BY DANIEL ENG
Acting Managing Editor
At County College of Morris, students have differing expectations on their income after college. For the first time in history, college-educated households earned half of the United States’ aggregate household income in 2012, according to the Pew Research Center, a nonpartisan fact tank that conducts public opinion polling and demographic research.
For some students, such as Christian Lyman, pursuing a college education is the means to an end.
“Education is secondary to the ability to make money with my degree,” Lyman said. “I didn’t come to college just solely to get educated. The point was to get more money, to get a job that will pay more money than past jobs.”
Lyman, who has not chosen a major yet, has been a truck driver for the past 15 years and said he does not want to have to continue driving for a living.
“When I’m through with college… I’m not necessarily looking for a huge jump in pay,” Lyman said. “Just more of a comfortable pay… Truck driving is a tough life, you have to be away from family and home a lot.”
Lyman, now 42, said his primary determinant for choosing a major will be the ability to function in the economy. A former Navy serviceman, Lyman also said that the necessity to attain a degree has changed since he first entered the workforce.
“As I got out of the military it became more of a push for sailors, soldiers and Marines alike to get degrees,” Lyman said. “Since I first went in, it’s become much more of a priority. It’s almost mandatory, everyone wants that four-year [degree] now.”
Theresa Davis, a human services major, said she chose her major based on her desire to help people.
“I know that social work isn’t a money-making field at all, but I’m not in it for the money, so I don’t care,” Davis said. “As long as I can live off my income and provide the basic essentials for my family, that’s all I need.”
This information sets a new precedent for college-educated households. Reasoning could lead to the conclusion that a college education would lead to higher pay, but this reasoning does not account for the jump that has been recorded.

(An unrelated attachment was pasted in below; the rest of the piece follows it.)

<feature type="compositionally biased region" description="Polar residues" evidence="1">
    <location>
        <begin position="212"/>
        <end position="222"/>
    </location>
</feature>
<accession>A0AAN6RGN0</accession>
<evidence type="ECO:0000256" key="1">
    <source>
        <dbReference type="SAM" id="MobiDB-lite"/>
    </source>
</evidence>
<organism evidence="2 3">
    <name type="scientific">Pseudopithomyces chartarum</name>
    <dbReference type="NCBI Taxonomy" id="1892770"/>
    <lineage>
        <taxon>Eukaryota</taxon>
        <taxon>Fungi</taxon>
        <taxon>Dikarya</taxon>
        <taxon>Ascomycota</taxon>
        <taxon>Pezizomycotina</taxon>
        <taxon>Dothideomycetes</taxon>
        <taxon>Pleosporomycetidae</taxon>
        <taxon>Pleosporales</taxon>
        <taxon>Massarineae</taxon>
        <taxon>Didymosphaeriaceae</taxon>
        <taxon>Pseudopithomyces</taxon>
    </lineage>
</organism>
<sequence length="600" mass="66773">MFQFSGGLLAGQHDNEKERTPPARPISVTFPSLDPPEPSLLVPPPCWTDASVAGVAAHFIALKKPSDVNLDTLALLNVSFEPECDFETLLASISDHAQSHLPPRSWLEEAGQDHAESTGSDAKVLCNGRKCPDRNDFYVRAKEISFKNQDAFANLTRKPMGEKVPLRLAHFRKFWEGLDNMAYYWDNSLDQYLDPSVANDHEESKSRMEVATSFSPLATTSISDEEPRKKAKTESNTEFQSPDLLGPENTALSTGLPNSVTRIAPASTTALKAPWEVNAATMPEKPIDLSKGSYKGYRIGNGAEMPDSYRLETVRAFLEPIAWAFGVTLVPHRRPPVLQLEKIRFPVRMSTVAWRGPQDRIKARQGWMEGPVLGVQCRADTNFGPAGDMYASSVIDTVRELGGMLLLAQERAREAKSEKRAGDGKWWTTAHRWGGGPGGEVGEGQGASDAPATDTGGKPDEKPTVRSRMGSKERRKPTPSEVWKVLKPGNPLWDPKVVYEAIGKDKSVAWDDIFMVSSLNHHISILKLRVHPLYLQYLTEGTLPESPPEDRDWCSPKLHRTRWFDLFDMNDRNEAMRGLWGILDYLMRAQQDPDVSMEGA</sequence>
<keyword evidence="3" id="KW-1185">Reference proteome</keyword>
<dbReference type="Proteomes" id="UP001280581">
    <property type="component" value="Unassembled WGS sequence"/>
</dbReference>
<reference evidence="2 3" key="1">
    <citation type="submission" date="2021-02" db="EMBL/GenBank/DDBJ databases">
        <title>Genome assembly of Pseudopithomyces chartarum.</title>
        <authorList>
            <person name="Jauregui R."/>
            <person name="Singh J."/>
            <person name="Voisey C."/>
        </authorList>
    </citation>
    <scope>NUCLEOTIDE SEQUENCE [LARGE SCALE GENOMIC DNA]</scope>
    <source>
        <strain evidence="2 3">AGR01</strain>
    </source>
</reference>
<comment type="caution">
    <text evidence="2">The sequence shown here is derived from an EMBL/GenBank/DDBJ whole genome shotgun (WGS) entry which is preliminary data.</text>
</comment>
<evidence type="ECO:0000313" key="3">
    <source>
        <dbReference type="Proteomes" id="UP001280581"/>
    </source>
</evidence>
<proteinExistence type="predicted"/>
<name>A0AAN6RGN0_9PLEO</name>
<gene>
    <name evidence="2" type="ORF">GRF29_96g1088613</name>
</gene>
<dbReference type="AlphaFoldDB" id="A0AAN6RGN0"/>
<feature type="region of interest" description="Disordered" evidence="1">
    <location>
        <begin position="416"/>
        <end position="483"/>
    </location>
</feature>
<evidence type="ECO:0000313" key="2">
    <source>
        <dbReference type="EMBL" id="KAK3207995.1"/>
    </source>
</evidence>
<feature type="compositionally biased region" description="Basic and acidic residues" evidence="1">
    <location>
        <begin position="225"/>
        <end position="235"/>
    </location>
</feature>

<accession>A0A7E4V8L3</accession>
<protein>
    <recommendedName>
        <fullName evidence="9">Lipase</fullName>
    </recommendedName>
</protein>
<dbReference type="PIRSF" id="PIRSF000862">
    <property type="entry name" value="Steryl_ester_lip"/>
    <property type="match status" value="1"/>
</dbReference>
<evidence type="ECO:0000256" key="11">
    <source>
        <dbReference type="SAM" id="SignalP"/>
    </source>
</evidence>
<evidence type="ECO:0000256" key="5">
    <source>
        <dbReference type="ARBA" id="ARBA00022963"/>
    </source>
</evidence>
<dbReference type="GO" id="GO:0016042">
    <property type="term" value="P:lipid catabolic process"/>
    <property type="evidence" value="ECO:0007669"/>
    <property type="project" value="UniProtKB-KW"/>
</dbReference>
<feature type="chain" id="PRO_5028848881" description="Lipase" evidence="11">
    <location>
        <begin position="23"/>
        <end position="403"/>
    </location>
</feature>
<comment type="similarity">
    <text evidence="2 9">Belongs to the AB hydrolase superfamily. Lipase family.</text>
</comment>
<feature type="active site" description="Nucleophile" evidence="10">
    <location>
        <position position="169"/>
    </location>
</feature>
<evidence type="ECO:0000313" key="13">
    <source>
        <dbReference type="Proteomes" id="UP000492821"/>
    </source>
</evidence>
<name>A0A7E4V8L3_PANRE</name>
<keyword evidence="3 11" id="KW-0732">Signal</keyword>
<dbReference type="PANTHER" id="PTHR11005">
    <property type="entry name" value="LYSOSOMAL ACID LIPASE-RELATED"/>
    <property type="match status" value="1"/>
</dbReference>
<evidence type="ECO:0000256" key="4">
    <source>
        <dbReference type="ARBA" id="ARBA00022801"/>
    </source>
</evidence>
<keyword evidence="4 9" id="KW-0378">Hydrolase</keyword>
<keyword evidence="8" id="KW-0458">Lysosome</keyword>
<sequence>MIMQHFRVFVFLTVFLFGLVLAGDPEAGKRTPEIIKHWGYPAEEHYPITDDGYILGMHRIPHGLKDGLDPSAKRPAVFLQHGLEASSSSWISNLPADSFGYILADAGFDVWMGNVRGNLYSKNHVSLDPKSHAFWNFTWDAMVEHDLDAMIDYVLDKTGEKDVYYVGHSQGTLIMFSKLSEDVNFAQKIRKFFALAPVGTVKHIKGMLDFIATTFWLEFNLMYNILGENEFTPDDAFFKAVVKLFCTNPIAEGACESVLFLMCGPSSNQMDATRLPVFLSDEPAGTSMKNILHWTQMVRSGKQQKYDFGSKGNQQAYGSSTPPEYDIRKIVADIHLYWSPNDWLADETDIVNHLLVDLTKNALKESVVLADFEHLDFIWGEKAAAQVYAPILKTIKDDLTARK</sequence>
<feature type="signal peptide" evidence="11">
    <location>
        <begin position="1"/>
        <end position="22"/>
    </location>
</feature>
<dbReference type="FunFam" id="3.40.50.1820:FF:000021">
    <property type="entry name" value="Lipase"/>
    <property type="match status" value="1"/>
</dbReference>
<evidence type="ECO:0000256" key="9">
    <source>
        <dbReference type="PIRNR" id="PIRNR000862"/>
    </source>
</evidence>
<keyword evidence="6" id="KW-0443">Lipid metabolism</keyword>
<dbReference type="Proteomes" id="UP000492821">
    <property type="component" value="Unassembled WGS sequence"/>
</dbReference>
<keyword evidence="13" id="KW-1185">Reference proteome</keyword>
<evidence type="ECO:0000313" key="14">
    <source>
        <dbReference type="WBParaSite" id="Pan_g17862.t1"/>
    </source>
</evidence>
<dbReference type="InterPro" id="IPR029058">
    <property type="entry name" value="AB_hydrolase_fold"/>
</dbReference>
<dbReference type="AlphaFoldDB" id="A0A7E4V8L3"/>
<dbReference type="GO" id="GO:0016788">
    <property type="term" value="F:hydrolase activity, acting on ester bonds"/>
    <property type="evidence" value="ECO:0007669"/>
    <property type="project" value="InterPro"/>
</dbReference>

In 1991, these same households took 37 percent of the aggregate U.S. household income, according to the Pew Research Center. At that time these households only made up a quarter of all U.S. households, making evident the possibility that an increase in numbers has led to a natural increase in accrued income. Households with a bachelor’s degree or more netted 49.7 percent of the total, almost one out of every $2 made. With one in every three households recorded as college educated, one-third of the population is now earning half of the income in the U.S.
Not everyone sees the numbers as an indicator of the value of a college education. Business administration major Matt Palumbo said he does not feel the value of a college education has anything to do with the increase.
“While college graduates are gaining a larger share of the economic pie, it’s mainly because there are more college graduates, not because a college education is becoming more valuable,” said Palumbo, citing a report from the Chronicle of Higher Education he said shows the value of a college degree to be diminishing.
College-educated households were the only households whose incomes grew on a per household basis from 1991 to 2012. Income increased nine percent from $92,289 to $100,637 for those with a bachelor’s degree, according to the Pew Research Center. On the other hand, household incomes declined for those who did not have at least a bachelor’s degree.